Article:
Gwin, Minrose C. “Hearing Caddy’s Voice.” The Sound and the Fury. 2nd ed. A Norton Critical Edition.      New York: W.W. Norton and Company, 1994. 405-12.  Since the whole novel revolves around Caddy, it only makes sense to select a source dedicated primarily to the discussion of Caddy Compson.  According to the author of this piece, Faulkner’s beloved character Caddy is as mysterious as she is discussed.  “There is probably no major character in literature about whom we know so little in proportion to the amount of attention that she receives” (407).  The entire novel revolves around Caddy’s character; her actions shape the direction of the story, and the novel is completely told by her brothers.  Caddy technically has no voice in this piece, and yet the reader is privy to a large amount of information about her life and her fall from grace.  This short critique of Faulkner’s piece discusses Caddy’s place in the story, and how her actions affected the psyche of her beloved brothers.

Hoffman, Frederick J. William Faulkner. Boston: Twayne, 1961. In chapter three of William Faulkner, Hoffman reports that Faulkner said The Sound and the Fury was his favorite among all his novels. Faulkner reportedly wrote the novel five different times. In particular, the novel focuses on the consciousness of Benjy, Quentin, and Jason and each of their perspectives on the dysfunctional behavior of the Compson family. Benjy, the youngest sibling and the “idiot” has a childlike view of the events in the family. Benjy does not understand the concept of time and he relies on his sister Caddy for affection. Mrs. Compson, the hypochondriac mother, feels as though she is responsible for Benjy’s affliction and she regards him as just another responsibility.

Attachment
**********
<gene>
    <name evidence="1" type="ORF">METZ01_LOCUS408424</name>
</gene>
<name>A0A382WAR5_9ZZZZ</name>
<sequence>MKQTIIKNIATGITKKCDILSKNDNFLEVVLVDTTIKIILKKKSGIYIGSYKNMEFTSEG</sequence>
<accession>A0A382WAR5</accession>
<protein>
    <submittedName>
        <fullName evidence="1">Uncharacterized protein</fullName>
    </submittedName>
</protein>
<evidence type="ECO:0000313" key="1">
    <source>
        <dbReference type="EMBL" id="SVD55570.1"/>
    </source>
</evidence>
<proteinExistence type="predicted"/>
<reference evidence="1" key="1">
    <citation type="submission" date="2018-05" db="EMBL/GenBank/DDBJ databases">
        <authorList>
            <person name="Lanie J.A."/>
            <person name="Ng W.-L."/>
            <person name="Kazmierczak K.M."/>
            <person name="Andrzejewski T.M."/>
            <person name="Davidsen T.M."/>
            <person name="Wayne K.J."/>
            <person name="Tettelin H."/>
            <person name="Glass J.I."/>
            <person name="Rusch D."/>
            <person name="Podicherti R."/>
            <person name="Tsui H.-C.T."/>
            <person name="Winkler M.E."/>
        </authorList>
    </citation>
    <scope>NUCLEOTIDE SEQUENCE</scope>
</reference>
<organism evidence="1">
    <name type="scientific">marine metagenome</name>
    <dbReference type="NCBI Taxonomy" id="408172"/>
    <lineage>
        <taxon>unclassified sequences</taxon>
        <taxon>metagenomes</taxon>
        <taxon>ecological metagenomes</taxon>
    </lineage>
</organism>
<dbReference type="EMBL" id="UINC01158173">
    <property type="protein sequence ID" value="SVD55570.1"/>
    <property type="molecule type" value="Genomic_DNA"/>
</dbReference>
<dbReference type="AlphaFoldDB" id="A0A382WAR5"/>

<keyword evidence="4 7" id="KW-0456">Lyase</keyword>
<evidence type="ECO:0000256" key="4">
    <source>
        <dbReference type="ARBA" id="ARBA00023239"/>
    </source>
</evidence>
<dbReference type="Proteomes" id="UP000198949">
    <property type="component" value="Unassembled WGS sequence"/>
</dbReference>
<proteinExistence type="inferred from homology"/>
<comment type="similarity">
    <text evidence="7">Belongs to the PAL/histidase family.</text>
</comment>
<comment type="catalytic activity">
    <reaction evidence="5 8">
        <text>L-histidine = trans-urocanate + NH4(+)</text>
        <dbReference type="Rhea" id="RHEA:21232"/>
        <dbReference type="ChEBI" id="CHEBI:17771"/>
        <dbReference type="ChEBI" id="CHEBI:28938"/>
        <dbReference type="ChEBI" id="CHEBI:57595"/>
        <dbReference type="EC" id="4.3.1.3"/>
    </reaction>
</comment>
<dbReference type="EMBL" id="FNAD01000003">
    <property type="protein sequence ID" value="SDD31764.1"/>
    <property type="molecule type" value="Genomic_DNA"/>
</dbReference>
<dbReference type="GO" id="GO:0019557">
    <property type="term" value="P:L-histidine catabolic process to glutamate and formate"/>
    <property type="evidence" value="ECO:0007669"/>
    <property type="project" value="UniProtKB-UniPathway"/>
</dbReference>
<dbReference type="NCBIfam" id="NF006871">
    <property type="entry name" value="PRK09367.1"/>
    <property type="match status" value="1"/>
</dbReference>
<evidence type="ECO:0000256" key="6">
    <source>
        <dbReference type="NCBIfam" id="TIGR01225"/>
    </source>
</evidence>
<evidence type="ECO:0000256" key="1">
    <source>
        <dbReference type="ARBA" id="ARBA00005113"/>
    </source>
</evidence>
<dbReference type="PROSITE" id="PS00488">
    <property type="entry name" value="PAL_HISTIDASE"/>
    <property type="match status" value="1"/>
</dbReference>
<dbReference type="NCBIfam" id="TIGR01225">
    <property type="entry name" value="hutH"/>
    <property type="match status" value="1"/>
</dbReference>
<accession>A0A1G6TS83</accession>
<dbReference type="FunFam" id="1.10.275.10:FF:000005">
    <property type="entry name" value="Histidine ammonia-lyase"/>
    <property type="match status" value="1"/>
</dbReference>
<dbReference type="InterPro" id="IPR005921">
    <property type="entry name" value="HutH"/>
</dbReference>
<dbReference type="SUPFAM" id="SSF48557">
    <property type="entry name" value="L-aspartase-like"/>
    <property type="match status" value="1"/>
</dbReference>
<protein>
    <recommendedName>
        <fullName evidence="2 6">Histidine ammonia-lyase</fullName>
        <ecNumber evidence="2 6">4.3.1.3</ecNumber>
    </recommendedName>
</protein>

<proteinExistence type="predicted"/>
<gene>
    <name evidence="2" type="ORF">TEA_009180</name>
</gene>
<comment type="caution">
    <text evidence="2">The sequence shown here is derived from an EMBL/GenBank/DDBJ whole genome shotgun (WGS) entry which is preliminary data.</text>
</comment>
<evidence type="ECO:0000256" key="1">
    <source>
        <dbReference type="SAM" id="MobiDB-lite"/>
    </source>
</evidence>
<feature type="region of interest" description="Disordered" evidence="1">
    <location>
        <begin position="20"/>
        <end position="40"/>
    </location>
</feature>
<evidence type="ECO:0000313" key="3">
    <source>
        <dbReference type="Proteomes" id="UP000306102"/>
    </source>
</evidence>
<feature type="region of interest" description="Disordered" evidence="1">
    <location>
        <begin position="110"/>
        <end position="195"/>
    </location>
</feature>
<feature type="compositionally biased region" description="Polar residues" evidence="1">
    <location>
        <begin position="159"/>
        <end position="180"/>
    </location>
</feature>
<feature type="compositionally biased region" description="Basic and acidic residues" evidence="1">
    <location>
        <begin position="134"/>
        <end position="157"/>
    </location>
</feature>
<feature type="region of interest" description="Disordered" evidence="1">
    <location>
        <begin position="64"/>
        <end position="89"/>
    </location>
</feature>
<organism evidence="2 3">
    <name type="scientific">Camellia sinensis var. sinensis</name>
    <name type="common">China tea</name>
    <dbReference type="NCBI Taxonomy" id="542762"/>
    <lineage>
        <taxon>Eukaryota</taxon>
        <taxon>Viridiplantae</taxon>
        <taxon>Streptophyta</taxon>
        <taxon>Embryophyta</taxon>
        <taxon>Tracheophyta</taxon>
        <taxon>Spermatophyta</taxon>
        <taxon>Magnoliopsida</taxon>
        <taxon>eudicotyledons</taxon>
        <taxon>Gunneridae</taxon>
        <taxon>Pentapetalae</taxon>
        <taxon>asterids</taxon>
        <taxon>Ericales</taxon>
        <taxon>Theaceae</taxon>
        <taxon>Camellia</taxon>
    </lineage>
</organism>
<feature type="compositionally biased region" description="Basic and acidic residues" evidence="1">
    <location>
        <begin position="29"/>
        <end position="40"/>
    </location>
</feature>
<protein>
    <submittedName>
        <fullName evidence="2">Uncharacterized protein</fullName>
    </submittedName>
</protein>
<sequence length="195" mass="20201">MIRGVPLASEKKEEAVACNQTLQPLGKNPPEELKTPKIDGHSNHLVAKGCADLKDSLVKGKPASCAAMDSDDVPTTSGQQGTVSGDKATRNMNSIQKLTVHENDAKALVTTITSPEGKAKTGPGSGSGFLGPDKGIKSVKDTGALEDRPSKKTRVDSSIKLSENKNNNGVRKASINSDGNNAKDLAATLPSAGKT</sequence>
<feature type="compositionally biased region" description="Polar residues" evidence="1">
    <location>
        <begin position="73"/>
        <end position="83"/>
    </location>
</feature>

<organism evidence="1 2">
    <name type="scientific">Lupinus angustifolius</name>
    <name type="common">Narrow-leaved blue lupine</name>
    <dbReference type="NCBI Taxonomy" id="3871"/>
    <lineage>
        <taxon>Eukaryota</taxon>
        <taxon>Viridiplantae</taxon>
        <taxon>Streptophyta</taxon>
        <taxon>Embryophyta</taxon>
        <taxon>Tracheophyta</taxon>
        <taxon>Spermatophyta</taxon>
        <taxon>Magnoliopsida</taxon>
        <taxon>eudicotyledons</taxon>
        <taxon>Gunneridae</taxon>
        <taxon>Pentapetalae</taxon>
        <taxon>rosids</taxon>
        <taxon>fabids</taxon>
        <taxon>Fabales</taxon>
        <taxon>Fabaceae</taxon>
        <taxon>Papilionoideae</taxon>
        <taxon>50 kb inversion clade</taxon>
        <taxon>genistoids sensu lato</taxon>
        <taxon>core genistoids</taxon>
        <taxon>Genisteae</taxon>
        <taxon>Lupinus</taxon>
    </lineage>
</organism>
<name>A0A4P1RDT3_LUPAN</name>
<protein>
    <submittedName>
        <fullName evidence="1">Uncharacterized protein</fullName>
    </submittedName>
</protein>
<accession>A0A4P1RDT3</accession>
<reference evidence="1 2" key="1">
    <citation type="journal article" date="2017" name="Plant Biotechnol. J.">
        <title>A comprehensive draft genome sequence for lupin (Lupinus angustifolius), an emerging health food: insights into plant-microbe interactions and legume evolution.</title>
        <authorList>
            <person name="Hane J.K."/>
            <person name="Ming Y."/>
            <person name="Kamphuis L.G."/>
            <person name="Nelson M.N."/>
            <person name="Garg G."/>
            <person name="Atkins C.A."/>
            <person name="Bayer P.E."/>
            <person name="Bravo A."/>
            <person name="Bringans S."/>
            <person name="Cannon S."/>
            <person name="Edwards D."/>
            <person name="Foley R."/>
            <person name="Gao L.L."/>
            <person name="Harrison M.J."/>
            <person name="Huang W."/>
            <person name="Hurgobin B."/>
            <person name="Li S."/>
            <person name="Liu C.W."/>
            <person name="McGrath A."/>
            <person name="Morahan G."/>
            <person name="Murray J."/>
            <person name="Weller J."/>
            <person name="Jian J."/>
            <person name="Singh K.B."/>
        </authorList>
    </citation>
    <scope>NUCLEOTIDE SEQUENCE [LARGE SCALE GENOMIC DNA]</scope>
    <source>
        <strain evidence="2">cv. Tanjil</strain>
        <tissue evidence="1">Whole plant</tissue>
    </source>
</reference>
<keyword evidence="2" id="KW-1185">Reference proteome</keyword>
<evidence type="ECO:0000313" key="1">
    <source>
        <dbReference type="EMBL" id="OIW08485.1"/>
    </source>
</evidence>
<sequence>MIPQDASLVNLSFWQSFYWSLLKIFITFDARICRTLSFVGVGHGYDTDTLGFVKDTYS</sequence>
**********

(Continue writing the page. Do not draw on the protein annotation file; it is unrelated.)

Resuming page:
Irwin, John T. “Doubling and Incest in The Sound and the Fury.” The Sound and the Fury. 2nd ed. A Norton Critical Edition. New York: W.W. Norton and Company, 1994. 310-16.  The author of this critique discusses Faulkner’s view on religion and abnormal psychology.  The concept of incest is incredibly deviant behavior, and considered wrong in many cultures.  Faulkner repeatedly discusses the incestuous feelings that Quentin harbors for his younger sister.  Irwin    discusses this subject and compares Faulkner’s character’s deviant feelings with that of  significant religious moments.  This piece focuses primarily on the religious aspect of Faulkner’s piece, but is still apropos to the psychology of the novel.  Irwin discusses the relationship between Quentin and Caddy.

Jehlin, Myra. “Faulkner’s Fiction and Southern Society.” The Sound and the Fury. William Faulkner. New York: Norton, 1994. 317-24. This article by Jehlin emphasizes that the characters in The Sound and the Fury try to escape real life by creating a world for only themselves. Benjy’s world is confused, childish, and it relies on Caddy. Conversely, Quentin’s world relies on time and a code of manners.

Kartiganer, Donald M., and Ann J. Abadie, eds. Faulkner and Psychology. University of Mississippi, 1994.  Kartiganer and Abadie discuss, at length, Faulkner’s view and use of psychology in his novels.  Faulkner’s unabashed handling of deviant behavior made his novels edgy and fascinating.  The authors of Faulkner and Psychology remark on the parallel between Faulkner’s creations and Freud’s view on the human mind.  Both distinguished men focused on the abnormal    aspect of the human condition and seemed to enjoy exploring and discussing the abnormal psychology that plagues mankind.  There is also mention of the psychological impact of illness in this piece.  Faulkner created a few hypochondriacs in the Compson family.  Caroline, the matriarch of the fictional family, is always ill.  This weakness leads her to become a rather absent mother, who relies on her servants to care for her children.